The Taiwan Confederation of Trade Unions (TCTU) called yesterday for the Council of Labor Affairs (CLA) to control the number of foreign workers allowed into the country in order to protect the domestic job market.
“The number of foreign laborers working in Taiwan has been increasing rapidly over the past year since the easing of certain regulations governing the entry of migrant workers,” TCTU chairman Shih Chao-hsien (施朝賢) said. “For the sake of domestic workers’ rights and interests, the government should not allow the number of foreign workers to increase without a limit.”
He expressed hope that CLA Minister Wang Ju-hsuan (王如玄) would limit the number of foreign workers allowed in Taiwan.
Statistics released by the labor agency indicated that there were 367,119 legal foreign workers nationwide at the end of last month, up 1,890 from March and up 19,947, or 5.75 percent, from a year ago.
Many Taiwanese businesses, especially those that need cheap labor, are in favor of allowing more migrant workers, with some also lobbying to lower the minimum wage for foreign workers.
The manufacturing sector topped the list of industries in terms of employment of foreigners, with 187,298 workers. The caregiving sector employs 165,383 foreign workers and the construction sector employs 7,637.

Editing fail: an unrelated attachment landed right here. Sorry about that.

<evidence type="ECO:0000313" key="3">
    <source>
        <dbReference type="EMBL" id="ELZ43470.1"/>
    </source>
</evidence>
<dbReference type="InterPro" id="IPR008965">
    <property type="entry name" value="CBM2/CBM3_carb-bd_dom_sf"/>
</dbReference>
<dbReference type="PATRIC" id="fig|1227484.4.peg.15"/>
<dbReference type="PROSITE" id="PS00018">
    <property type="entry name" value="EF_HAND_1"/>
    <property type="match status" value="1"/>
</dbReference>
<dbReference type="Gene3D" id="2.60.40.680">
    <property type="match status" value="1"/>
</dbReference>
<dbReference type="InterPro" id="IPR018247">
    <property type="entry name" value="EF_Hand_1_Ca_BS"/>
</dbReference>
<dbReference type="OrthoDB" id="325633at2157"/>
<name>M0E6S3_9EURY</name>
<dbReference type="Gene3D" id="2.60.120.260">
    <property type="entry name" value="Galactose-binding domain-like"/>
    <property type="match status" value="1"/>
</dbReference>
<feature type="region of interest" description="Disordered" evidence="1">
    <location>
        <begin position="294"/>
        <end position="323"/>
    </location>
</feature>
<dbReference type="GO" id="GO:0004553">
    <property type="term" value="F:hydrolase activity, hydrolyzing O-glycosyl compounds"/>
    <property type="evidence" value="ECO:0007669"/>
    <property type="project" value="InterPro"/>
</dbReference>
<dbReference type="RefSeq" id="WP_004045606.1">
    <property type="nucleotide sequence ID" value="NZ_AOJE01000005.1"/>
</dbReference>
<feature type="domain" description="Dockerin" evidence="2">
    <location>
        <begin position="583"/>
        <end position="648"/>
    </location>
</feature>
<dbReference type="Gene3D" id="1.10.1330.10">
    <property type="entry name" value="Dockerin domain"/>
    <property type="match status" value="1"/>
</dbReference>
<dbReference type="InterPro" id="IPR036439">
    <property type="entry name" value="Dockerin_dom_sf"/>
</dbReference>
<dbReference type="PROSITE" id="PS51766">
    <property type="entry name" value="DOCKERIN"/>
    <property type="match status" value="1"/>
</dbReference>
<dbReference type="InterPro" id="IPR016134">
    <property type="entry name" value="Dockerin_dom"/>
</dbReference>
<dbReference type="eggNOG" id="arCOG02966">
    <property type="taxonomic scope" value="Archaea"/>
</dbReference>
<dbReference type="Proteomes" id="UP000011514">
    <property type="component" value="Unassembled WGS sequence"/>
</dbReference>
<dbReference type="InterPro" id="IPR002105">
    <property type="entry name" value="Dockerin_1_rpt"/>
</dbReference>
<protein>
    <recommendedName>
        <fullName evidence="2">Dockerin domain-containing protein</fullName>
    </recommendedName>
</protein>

By nationality, Indonesians constituted the largest group of foreign workers with 123,524, or 33.65 percent of the total; followed by 86,059 Thai workers and 85,296 workers from the Philippines.
Taiwan opened up to foreign workers in 1989 and relaxed restrictions further last October.
Taiwan’s unemployment rate, meanwhile, has increased in recent years from 2.99 percent in 2000 to 3.9 percent last year.
In a story yesterday (“NT dollar-yuan exchange on the way,” page 1) we reported incorrectly that an amendment would enable NT dollar-yuan exchanges in Taiwan proper, when in fact the amendment would authorize the Financial Supervisory Committee and the central bank to assume control of currency exchange issues from the Mainland Affairs Council. The changes to currency exchange rules were in a proposal by central bank Deputy Governor George Chou (周阿定). Please visit the Taipei Times Web site to view the updated story. The Taipei Times regrets the error.